Manufacturers need to put in practical steps to manage acrylamide

By Jenny Eagle contact

- Last updated on GMT

IFST updates its Information Statement on Acrylamide in Foods. Pic: iStock
IFST updates its Information Statement on Acrylamide in Foods. Pic: iStock
The Institute of Food Science & Technology (IFST) has updated its Information Statement on Acrylamide in Foods, in response to the EU acrylamide regulation last month (November 20).

According to the regulation, set out in the Official Journal​ of the European Union, ​food businesses in the UK will be required to put in place practical steps to manage acrylamide within their food safety management systems, with effect from April 11, 2018. 

Baking, frying, grilling

acrylamide-pic-1

Acrylamide is a chemical that is created when foods, such as potatoes and bread, are cooked for long periods at high temperatures, for example, when baking, frying, grilling, toasting and roasting. The scientific consensus is that acrylamide has the potential to cause cancer in humans.

The benchmark levels of acrylamide presence in foodstuffs will be reviewed by the Commission every three years. 

The EU intention is to continually refine the benchmark levels in light of reduction strategies and new monitoring data, and to refine the food categories​,” IFST said in its Information Statements​.  

There is an acceptance that some of these are overly-simplistic; ‘breakfast cereals’, for example, includes both oat porridges (low acrylamide) and toasted cereal flakes (high acrylamide). It is also not appropriate to use the same benchmarks across the whole of Europe​.  

For example, the type of coffee preferred by Swedish consumers is much higher in acrylamide than typical UK coffee, and so each should be judged against a different benchmark​.” 

Food processors

The approach for different types of food and processors include changing ingredients (decreasing glucose, fructose, asparagine); altering processing conditions (lower heating temperatures, decreased heating time, blanching, use of the enzyme asparaginase); changes in equipment and agronomic practices (for example, storage practices, breeding of cultivars with lower glucose, fructose and/or asparagine content, selection of current cultivars with lower glucose, fructose and/or asparagine contents).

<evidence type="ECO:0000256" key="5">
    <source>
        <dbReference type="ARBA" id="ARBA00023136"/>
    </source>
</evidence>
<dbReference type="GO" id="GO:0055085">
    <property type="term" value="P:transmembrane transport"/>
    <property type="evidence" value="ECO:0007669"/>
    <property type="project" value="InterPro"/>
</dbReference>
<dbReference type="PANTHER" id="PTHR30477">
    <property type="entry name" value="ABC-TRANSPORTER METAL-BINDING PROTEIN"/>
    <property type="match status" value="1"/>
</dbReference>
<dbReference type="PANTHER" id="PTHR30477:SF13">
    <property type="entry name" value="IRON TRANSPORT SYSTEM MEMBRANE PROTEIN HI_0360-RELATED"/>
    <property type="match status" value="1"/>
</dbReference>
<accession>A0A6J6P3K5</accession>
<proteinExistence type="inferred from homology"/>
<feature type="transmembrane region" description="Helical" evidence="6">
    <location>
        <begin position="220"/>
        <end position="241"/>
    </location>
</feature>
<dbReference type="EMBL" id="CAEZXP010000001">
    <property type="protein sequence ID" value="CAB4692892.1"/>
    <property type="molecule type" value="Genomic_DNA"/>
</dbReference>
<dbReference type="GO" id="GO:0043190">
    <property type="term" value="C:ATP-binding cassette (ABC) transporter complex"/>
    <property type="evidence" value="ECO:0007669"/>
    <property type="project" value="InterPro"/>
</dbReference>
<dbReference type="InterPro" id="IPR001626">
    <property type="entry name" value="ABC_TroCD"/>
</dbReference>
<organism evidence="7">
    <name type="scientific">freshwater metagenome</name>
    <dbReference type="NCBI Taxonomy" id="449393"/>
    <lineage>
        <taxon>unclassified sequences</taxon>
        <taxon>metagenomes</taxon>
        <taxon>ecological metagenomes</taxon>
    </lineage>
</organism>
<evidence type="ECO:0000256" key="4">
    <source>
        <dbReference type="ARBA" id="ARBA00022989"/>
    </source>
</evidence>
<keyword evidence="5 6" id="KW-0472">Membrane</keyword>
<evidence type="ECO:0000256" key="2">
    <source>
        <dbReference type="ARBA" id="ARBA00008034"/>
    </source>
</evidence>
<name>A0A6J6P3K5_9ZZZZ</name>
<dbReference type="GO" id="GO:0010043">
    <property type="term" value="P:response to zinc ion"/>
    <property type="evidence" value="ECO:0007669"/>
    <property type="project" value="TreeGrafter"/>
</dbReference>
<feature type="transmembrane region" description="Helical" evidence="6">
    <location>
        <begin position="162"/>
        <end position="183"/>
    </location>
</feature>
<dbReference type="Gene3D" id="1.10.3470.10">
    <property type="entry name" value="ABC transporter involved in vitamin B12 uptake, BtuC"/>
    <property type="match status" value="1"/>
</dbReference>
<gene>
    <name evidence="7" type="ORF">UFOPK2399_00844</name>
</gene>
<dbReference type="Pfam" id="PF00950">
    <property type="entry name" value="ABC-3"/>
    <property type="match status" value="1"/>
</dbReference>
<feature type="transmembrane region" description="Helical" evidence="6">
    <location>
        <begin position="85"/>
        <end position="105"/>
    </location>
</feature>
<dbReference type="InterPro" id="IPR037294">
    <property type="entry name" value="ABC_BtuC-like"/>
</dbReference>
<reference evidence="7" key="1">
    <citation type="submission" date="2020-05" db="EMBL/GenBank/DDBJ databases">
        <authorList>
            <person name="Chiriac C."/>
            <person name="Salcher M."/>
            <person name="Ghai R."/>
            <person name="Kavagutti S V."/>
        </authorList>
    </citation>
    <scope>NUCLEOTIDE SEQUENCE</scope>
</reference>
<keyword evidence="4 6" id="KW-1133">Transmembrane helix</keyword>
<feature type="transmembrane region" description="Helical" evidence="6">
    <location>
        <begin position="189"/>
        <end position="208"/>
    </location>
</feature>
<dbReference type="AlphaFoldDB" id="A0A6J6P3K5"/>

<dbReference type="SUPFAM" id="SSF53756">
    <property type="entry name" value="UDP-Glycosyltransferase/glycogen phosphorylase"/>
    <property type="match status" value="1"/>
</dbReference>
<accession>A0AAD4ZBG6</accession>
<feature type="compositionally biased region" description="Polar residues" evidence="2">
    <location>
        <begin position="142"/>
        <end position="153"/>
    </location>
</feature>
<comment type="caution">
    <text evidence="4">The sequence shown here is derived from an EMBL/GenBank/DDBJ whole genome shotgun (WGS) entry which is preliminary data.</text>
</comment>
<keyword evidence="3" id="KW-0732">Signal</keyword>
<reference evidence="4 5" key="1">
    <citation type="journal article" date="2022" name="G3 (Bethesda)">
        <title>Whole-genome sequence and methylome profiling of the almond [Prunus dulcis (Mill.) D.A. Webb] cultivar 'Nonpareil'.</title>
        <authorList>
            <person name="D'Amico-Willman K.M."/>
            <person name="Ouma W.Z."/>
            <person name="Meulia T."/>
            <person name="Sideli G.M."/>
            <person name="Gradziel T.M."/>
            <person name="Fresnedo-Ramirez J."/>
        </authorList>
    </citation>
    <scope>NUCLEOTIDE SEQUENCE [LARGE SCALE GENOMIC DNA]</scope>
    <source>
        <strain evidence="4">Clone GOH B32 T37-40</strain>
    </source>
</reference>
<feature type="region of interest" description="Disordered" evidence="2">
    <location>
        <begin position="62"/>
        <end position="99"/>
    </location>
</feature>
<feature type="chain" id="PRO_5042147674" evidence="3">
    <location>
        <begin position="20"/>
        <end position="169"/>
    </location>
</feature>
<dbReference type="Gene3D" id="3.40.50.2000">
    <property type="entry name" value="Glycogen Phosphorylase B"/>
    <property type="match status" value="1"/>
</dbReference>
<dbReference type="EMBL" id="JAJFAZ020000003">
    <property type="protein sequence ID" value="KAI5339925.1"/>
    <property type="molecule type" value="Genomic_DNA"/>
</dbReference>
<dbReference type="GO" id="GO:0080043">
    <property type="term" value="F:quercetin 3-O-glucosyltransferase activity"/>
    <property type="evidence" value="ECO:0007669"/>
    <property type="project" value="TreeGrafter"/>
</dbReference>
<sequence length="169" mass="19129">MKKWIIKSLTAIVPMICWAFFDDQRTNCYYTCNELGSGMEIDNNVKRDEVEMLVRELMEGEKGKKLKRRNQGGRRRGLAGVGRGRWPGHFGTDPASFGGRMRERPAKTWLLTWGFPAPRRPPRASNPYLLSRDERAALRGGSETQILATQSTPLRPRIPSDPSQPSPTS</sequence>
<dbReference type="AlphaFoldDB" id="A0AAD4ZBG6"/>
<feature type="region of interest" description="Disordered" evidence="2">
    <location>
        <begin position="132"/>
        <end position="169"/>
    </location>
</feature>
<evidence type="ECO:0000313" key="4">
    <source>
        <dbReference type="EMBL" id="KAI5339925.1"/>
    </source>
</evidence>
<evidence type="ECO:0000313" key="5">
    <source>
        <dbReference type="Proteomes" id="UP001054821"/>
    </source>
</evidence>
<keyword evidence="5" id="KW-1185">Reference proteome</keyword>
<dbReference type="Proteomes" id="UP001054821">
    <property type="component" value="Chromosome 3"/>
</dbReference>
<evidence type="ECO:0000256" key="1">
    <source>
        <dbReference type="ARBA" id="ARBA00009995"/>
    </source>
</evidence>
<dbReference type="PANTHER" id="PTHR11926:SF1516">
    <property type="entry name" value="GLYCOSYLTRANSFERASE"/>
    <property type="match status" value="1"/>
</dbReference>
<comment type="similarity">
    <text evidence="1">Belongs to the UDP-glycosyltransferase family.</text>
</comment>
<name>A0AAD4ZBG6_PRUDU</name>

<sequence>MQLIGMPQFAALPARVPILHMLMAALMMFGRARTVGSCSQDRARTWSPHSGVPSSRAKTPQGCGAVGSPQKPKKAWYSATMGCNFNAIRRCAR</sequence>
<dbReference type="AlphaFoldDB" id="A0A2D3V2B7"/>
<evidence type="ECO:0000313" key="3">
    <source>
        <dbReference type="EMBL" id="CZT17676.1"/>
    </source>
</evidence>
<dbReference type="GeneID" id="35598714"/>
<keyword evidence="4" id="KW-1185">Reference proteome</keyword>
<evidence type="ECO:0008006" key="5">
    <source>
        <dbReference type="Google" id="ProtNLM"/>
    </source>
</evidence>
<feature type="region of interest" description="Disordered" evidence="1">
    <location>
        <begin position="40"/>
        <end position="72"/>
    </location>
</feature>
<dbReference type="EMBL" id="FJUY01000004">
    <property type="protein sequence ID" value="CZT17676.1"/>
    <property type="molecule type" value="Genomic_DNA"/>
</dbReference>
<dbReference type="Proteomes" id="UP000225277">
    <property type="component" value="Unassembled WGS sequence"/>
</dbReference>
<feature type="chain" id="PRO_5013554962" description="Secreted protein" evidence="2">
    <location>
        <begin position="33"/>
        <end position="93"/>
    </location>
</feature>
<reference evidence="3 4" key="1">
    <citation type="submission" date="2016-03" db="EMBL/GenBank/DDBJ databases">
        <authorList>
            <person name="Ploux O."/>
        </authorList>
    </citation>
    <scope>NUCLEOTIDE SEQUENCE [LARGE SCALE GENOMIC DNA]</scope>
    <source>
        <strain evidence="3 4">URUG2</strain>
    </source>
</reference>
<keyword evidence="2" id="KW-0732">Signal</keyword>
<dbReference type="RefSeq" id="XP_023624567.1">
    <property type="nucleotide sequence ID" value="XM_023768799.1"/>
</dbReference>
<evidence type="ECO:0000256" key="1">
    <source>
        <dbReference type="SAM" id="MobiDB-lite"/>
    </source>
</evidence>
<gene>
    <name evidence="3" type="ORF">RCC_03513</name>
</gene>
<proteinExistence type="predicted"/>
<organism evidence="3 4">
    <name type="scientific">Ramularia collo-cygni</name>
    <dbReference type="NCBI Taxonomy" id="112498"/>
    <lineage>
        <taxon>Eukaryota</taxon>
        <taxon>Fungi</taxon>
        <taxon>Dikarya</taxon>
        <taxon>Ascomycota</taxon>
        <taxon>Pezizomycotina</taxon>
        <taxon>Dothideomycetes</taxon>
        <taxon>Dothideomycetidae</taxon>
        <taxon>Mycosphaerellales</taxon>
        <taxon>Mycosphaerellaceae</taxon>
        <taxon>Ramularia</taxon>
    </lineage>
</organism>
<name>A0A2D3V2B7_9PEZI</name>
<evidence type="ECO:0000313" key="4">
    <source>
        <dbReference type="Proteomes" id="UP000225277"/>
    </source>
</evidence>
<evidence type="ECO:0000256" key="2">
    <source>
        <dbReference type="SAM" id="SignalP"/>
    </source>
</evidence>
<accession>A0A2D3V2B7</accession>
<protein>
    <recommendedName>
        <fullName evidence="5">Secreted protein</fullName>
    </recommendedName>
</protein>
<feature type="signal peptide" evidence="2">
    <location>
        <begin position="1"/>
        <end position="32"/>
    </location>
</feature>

BakeryandSnacks reported earlier this year​ the European Commission plans to set maximum levels for acrylamide in ready-to-eat foods such as baby foods, crisps and breakfast cereals. 

The Commission states, in accordance with Article 4 of Regulation (EC) No 852/2004, setting targets, such as benchmark levels, may guide the implementation of hygiene rules while ensuring the reduction of the level of exposure to certain hazards.

To check the compliance with the benchmark levels,​ the effectiveness of mitigation measures should be verified through sampling and analysis. 

Foodstuffs affected by acrylamide

  • French fries, other cut (deep fried) products and sliced potato crisps from fresh potatoes
  • Potato crisps, snacks, crackers and other potato products made from potato dough
  • Bread
  • Breakfast cereals (excluding porridge)
  • Fine bakery wares: cookies, biscuits, rusks, cereal bars, scones, cornets, wafers, crumpets and gingerbread, as well as crackers, crisp breads and bread substitutes. In this category, a cracker is a dry biscuit (a baked product based on cereal flour)
  • Coffee: roast coffee; instant (soluble) coffee
  • Coffee substitutes
  • Baby food and processed cereal-based food intended for infants and young children

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